A second Illinois resident has been infected with fungal meningitis in the nationwide outbreak that has infected over 400 people in 19 states, killing 30, according to the CDC.
On November 2, the CDC’s case count was updated to confirm a second case of infection in Illinois.
The outbreak is the result of contaminated steroid injections produced by Framingham, Massachusetts-based New England Compounding Center..
The Illinois Department of Health and Human Services said that patients at three APAC Centers for Pain Management in the Chicago area were given the tainted injections for back pain. The centers are located in Chicago (at the Thorek Hospital professional building); Lincoln Park, and Westchester.
Fungal meningitis is rare. This complicates matters because few doctors are accustomed to dealing with it. It also tends to have a long incubation period. This means symptoms of the disease may take some time to become apparent following infection. Patients who received the tainted injections should immediately undergo testing for meningitis if they haven’t already done so.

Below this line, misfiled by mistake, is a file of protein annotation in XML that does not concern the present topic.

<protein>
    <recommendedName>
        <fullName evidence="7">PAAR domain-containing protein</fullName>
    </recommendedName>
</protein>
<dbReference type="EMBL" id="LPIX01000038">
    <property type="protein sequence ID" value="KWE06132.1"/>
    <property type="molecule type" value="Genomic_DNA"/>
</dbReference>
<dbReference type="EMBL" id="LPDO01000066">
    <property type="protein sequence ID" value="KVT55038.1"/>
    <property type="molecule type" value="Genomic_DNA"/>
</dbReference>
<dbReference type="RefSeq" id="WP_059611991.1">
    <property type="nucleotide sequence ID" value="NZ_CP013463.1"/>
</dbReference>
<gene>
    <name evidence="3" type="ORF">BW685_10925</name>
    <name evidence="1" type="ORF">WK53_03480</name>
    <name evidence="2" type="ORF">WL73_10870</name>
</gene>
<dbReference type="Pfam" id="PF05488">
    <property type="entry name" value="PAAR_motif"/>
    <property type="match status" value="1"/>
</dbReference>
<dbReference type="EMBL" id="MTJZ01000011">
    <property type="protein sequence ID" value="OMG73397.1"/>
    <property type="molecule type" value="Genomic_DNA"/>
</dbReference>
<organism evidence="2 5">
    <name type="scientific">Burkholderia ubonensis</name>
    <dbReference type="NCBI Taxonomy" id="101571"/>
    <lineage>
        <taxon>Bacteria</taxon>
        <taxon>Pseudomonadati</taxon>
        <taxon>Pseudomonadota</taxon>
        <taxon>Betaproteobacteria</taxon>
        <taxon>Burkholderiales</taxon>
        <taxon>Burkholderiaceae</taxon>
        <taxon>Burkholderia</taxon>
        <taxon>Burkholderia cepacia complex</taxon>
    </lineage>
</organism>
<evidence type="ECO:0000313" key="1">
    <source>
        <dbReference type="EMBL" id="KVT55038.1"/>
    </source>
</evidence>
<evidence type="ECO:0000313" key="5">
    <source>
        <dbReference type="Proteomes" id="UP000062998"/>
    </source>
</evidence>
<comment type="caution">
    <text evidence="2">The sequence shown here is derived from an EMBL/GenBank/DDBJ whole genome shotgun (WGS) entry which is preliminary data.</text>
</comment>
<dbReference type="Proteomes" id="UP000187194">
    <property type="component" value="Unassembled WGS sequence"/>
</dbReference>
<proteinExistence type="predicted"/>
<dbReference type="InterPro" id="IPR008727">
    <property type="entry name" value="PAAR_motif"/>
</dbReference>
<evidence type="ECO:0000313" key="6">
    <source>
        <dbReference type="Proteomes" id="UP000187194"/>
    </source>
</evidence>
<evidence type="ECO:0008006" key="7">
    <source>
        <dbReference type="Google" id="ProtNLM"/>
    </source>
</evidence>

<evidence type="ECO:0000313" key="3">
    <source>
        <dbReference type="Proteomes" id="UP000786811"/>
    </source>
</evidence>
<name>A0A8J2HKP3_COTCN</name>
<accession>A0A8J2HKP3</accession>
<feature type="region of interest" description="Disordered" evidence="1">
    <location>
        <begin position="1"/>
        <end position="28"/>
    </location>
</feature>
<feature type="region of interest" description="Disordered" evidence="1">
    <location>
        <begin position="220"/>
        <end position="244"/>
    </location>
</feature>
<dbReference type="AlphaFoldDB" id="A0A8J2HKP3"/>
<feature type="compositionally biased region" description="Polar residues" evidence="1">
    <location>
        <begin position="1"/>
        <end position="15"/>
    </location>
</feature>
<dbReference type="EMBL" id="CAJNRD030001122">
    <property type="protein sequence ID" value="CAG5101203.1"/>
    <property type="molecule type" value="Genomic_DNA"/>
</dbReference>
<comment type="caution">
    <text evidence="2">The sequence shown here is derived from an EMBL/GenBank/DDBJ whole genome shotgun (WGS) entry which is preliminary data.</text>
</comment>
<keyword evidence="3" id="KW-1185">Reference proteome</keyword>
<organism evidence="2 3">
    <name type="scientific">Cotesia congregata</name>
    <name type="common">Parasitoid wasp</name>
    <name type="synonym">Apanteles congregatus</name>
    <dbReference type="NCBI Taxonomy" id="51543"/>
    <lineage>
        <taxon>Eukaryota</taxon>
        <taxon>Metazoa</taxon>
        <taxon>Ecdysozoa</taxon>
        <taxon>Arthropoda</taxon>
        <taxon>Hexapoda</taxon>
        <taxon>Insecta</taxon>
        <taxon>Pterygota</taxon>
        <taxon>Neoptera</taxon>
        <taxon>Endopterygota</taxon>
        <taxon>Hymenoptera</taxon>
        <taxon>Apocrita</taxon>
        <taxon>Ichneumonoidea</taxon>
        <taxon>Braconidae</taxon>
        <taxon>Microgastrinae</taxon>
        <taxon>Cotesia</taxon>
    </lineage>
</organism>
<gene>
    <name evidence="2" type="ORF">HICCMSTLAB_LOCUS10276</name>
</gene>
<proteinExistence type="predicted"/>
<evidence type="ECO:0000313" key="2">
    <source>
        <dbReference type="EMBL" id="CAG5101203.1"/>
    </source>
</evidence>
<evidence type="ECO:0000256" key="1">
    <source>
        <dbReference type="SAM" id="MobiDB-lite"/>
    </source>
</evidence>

However, because of the long incubation period, even those who previously tested negative need to remain vigilant in watching for symptoms. According to the CDC, symptoms include headache, fever, nausea, slurred speech, sensitivity to light, and numbness. Not all patients who develop meningitis will experience each of these symptoms.
Regulators suspect that the contamination problems at NECC’s Mass. facility may not be limited to spinal steroid shots. They warn that certain drugs used in open-heart surgery and eye surgeries may also have been contaminated. Regulators will have to trace thousands of drug vials originating from the facility to determine whether more patients are at risk.